To my ear and eye, the sound and look of fire really dials down to simmer. I'll post video of this on Monday. It's remarkable how low it's firing and how it slowly simmers the water. That's why I asked if the valve preasure reduction ratio relates proportionally also to the btu reduction. Sure sounds and looks like it to me.

    Lgb 7 sticker shows min btu at 540 mbtu and max 780mbtu. That's some 33% downfire per sticker. Given one valve is fixed pressure, the other at 1.2 low fire would indicate proportional relationship and downfire to 67%.
  • MilanD
    MilanD Member Posts: 1,160
    Yes. I believe the sticker too. And one valve being fixes also makes sense.

    I just did some back of napkin calculations. On 67% of full btu, it gives 1,300 edr output. If we call hot pipes hot after high burn and remove 1.33 pickup factor, low stage edr goes up to 1,742. I have a feeling when all zones call, low burn will do them too, or it will be awfully close. If not, high stage will kick it up on pressure drop.

    I'll call duke on monday to see the btu rating of our gas.
  • BobC
    BobC Member Posts: 5,380
    Have you checked the combustion numbers at low fire? Make sure the flue temperature has not dropped too low at low fire.

    Bob
    Smith G8-3 with EZ Gas @ 90,000 BTU, Single pipe steam
    Vaporstat with a 12oz cut-out and 4oz cut-in
    3PSI gauge
  • MilanD
    MilanD Member Posts: 1,160
    @BobC

    The fire down is 67% of 780 mbtu. It's factory enabled setup. We didn't do the stack temp, but at 522 mbtu I'm pretty sure we're ok.
  • BobC
    BobC Member Posts: 5,380
    Check that flue temperature just to be safe, is this chimney in the center of the house or is it on an outside wall?

    Bob
    Smith G8-3 with EZ Gas @ 90,000 BTU, Single pipe steam
    Vaporstat with a 12oz cut-out and 4oz cut-in
    3PSI gauge
  • MilanD
    MilanD Member Posts: 1,160
    Outside wall. What should the min temp be?
  • BobC
    BobC Member Posts: 5,380
    If it were much less than 350 degrees I would be concerned. If that chimney is exposed on 3 sides and does not have an insulated liner the flue gasses could condense before escaping. Without a liner that could destroy the chimney over time.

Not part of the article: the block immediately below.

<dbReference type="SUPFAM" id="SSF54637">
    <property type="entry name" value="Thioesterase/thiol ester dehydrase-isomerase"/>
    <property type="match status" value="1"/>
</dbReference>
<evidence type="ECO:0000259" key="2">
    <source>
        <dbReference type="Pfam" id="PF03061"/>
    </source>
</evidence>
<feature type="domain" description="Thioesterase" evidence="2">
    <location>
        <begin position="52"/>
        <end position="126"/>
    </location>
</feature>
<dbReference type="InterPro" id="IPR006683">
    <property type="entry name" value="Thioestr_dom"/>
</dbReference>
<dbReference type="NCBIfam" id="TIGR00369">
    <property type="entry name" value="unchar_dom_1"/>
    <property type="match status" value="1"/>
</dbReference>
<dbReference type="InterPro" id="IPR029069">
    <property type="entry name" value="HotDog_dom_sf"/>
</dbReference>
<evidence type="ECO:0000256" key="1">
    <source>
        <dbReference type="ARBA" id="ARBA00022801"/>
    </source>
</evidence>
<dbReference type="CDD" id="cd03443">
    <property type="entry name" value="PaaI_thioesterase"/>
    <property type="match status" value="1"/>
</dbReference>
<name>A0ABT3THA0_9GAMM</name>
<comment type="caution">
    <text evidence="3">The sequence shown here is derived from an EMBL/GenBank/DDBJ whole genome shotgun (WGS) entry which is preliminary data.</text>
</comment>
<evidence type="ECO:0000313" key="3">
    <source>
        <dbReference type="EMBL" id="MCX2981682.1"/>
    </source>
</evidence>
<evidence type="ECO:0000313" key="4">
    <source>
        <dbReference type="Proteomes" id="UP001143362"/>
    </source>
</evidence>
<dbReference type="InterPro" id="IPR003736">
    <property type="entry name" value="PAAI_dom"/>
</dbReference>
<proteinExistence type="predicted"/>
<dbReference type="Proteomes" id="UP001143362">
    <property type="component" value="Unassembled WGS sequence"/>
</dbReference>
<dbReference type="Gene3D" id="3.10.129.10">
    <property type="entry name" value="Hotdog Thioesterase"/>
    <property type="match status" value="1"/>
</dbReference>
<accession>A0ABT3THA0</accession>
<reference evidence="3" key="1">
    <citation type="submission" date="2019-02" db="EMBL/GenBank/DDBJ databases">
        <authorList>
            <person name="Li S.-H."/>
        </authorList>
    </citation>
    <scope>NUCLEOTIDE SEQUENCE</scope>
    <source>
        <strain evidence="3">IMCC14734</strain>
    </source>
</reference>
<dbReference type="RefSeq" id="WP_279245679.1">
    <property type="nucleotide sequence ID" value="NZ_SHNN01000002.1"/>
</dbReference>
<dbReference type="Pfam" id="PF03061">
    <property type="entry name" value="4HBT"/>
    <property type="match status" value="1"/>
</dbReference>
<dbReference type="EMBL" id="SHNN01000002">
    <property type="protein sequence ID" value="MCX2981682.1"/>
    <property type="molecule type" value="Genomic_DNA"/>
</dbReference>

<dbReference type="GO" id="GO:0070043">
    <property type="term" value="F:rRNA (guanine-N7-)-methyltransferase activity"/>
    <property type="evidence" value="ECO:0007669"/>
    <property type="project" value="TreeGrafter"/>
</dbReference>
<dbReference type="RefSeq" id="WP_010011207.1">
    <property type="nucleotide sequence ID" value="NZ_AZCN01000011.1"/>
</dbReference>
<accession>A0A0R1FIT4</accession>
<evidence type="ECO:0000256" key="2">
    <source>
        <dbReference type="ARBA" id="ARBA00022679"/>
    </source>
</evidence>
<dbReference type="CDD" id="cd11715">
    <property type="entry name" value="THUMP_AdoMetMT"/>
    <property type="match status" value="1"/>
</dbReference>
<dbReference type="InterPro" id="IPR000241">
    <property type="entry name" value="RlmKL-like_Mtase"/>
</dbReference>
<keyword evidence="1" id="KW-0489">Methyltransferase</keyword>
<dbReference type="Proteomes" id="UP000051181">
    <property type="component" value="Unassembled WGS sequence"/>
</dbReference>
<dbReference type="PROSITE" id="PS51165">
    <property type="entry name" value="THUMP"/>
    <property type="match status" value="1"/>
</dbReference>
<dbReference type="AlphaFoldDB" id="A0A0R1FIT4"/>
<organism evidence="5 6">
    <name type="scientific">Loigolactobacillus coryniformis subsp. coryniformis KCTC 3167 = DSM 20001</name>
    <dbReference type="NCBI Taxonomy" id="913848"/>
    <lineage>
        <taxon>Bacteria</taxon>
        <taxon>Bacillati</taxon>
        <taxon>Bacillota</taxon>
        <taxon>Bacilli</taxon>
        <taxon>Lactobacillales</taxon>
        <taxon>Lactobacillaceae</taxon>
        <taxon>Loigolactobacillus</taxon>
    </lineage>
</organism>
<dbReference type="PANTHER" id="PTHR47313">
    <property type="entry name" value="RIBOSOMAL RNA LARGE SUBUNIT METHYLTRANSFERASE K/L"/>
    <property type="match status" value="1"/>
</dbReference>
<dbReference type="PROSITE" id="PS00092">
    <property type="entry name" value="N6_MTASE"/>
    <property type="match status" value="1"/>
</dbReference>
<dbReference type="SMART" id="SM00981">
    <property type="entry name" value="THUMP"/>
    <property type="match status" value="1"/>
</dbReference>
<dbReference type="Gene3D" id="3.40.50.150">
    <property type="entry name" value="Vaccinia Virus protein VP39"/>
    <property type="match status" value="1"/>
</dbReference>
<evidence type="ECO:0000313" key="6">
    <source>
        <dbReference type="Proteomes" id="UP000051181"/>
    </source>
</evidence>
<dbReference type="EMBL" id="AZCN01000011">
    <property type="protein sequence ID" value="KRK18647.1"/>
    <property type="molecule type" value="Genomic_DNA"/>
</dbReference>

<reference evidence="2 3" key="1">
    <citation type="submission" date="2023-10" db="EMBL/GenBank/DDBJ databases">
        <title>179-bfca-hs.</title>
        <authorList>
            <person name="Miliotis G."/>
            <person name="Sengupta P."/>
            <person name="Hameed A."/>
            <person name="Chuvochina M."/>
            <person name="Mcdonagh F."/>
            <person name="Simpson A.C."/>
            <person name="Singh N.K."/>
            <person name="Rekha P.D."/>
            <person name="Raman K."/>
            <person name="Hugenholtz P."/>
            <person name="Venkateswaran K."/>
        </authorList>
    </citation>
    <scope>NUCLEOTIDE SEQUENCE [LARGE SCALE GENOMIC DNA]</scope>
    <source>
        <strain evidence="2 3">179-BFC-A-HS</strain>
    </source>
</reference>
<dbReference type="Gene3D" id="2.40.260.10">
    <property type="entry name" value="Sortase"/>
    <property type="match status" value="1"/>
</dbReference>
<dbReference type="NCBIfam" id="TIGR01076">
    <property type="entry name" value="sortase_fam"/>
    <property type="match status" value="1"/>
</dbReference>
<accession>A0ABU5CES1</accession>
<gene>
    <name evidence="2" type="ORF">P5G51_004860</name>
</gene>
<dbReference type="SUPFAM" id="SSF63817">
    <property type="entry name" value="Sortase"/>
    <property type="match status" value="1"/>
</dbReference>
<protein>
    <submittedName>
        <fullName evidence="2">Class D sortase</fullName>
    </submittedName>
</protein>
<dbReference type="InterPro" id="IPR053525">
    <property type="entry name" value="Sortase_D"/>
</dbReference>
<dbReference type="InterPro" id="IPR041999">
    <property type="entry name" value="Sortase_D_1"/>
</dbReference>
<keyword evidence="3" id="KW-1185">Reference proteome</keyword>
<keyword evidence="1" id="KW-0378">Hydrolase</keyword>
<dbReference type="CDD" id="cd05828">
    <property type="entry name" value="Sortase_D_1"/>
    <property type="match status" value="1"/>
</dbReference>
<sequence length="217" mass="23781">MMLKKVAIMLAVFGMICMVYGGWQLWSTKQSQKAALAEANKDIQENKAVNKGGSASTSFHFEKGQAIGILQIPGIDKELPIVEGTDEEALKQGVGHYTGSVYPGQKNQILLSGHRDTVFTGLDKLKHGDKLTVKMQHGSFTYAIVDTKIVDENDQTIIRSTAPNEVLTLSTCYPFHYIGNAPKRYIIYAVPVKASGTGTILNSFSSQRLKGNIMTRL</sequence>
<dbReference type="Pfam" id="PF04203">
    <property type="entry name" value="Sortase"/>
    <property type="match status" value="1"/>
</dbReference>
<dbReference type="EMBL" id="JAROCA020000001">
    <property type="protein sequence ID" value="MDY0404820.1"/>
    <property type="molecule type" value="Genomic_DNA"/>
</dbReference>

Bob
    Smith G8-3 with EZ Gas @ 90,000 BTU, Single pipe steam
    Vaporstat with a 12oz cut-out and 4oz cut-in
    3PSI gauge
    Koan
  • MilanD
    MilanD Member Posts: 1,160
    edited January 2017
    Sorry, wrong chimney desceiption - chimmey is on the ouyside, but exposes only on 1 side on the outside wall. 3 sides are inside the building. I'll bring by my remote thermometer and stick it in up the flue to make sure.
  • MilanD
    MilanD Member Posts: 1,160
    Here's another 2-week update on what the 2 stage burner is doing and how it's looking.

    My conclusion:

    2-stage can turn any setup into a one pipe vapor system, under the right venting, from what I'm seeing - finally. Oversized or rightly sized, all the same, based on what I'm seeing with our particular set-up that's right sized for full edr load, but oversized most of the time, with one zone off (2000 edr vs 1500 edr). I have a zone that's closed on all but 6 hours a week, which in essence makes my boiler oversized most of the time.

    So, high burn is used to get to the nominal op pressure, which will be, by the way, lower than the op pressure needed using only one trol or vstat as a pressure controller (more on that below). High burn gets the system to fill to capacity. The low stage then percolates while system dissipates the btu available in the rads into the room, then high burn will again engage as the pressure drops, etc.

    THE only thing is to check the stack temps, but I think if modulation is between 100% and 67% of BTU input (as what LGB boilers are designed to do), this should be fine on LGB as well as any other similar boiler with a draft hood, imho.

    FUEL USE:

    Modulating system in this way, fwiw, will save on fuel too. My prelim look at the last 2 weeks of 2 staging use, with 20 F outside temp, and comparison of my gas use to the last year on my 'right sized' boiler running off a pressuretrol on the higher pressure but all else equal (with one zone being zoned off or on, at the same rate as this year, and same overnight set-backs), tells me that I am reducing the overall CCF use from about 1,300 to about 900 per month of January/February use. What?! Yes. I had a double take on this too when I looked at our Duke Energy bill from last year. To put this in perspective further, in 2009/10, before we took out the 1,000,000 btu monster (LGB 11), we were at 1,600-1,800 CCF/month use in Jan/Feb and Feb/March! So, how's that looking to you all!?